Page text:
Simulation comments and explanations

Some aspects may lead to a rather serious journey for a casual DIY-hobbyist.. May be I'm wrong somewhere.. If you double-checked to make sure it's certain - please, do let me know.

See image_proc_commands.txt for image processing commands and more comments.

UPD, Nov 2016: "Far" below is from older setup, when it was used as Far light. Now it is used upside-down as High-beam light.


Raw vs. Blackbox

The camera software is closed, proprietary, and "enhances" the image in unknown way. Here's a simulation (Far-wide) from *camera* images (2 = HDR), left. Below - same from *raw* files - a copy from the simulation page to be compared with.

Clear enough, without comments.

Also note the unfaithful shape of the brights curve. And the over-all shrinking. (The camera also cheats something with resolution. Taking it into account would shrink the curves down by ~4% more. I ignored that.)

Of course, identical sensor data is used in both cases, and the visualizing script is same. The only difference is in how the script input images were obtained:

# camera: de-gamma = make input data linear:
OPTS="-type grayscale -background black -rotate -3 -quality 50 \
-gamma 0.45455"
convert $OPTS P1010323.JPG camera_far_d_a.jpg
convert $OPTS P1010327.JPG camera_far_d_c.jpg
# raw (this is a copy from image_proc_commands.txt for your convenience):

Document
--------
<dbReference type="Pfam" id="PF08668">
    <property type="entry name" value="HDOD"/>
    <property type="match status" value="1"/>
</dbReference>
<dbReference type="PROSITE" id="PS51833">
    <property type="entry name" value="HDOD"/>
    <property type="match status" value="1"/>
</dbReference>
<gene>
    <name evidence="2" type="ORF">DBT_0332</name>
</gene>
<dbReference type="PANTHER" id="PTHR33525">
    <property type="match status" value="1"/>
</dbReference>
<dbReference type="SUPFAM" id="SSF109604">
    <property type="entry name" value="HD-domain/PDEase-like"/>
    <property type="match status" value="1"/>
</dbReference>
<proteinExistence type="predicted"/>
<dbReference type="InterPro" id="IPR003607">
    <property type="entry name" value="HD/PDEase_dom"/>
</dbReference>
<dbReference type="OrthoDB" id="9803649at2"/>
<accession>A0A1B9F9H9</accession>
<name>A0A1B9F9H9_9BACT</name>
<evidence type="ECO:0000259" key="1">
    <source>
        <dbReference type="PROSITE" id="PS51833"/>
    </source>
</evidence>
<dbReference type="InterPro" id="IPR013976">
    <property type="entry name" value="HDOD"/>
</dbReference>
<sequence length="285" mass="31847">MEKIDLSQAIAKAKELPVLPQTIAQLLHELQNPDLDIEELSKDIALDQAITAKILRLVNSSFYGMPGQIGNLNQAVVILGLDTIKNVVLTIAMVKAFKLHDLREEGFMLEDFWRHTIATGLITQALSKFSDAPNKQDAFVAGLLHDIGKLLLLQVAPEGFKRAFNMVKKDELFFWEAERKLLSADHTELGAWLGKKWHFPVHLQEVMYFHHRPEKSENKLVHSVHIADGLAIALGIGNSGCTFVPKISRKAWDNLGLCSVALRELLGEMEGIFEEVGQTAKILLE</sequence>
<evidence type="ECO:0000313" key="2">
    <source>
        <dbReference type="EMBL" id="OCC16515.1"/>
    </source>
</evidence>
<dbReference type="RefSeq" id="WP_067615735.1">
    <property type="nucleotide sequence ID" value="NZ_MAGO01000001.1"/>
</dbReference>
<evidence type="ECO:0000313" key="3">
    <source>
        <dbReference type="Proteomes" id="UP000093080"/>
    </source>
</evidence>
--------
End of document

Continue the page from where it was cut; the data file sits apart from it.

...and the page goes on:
OPTS="--temperature=4058 --green=0.851 --exp=0 --out-type=jpeg \
--compression=50 --gamma=1 --grayscale=lightness"
ufraw-batch $OPTS --rotate=-3 --output=far_d_a.jpg P1010323.RW2
ufraw-batch $OPTS --rotate=-3 --output=far_d_c.jpg P1010327.RW2

The de-gamma process for camera is not exact - fixed power instead of detailed gamma (with linear part).. But I think it's gonna be about that bad anyway.

Alternative, photographic point of view. Below are two crops, from same shot. Left - from camera, right - from raw.

How these 2 images were obtained:

ufraw-batch --exp=2 --crop-left=1650 --crop-right=2070 --crop-top=205 \
--crop-bottom=655 --wb=camera --out-type=jpeg --compression=70 \
--output=_tmp_sim-com-raw.jpg P1010274.RW2
# adjust levels in linear scale for clarity: 25%=2EV
convert -crop "420x450+1650+194" -gamma 0.45455 -level 0,25% -gamma 2.2 \
-quality 50 P1010274.JPG _tmp_sim-com-cam.jpg
# thumbs are not visually different from originals
convert -thumbnail 420 _tmp_sim-com-cam.jpg sim-com-cam.jpg
convert -thumbnail 420 _tmp_sim-com-raw.jpg sim-com-raw.jpg

Few observations what camera did:

However, for general picture-taking, by someone not skilled at photo-editing (like me), camera gives great looks - with none of your time spent.

Conclusion: Never ever use camera-software images for measurement-related purposes! :) Even though they look better.


HDR vs. single image

Here are 2 simulations, both using only 1 source jpg image. First - raw used, second - camera image used. To be compared with the good image from the previous section - HDR.

The black is a tight mesh of isolines around noise. (again, identical sensor data were used..) The camera software adds a lot more noise. Not surprisingly: "enhancements" are made by extracting valuable info, and leaving noise.


Misc visualization notes

All images are normalized per 1W (electrical consumption) of the LED. This gives a "common denominator" for comparison of different optics.

Reminder (see formulas at the end of this page):

My isolines are not fixed to particular values. They decrease from the maximum value down by sqrt(2). For example, the illuminance drops in 2 or 8 times at the 2nd and 6th isoline correspondingly.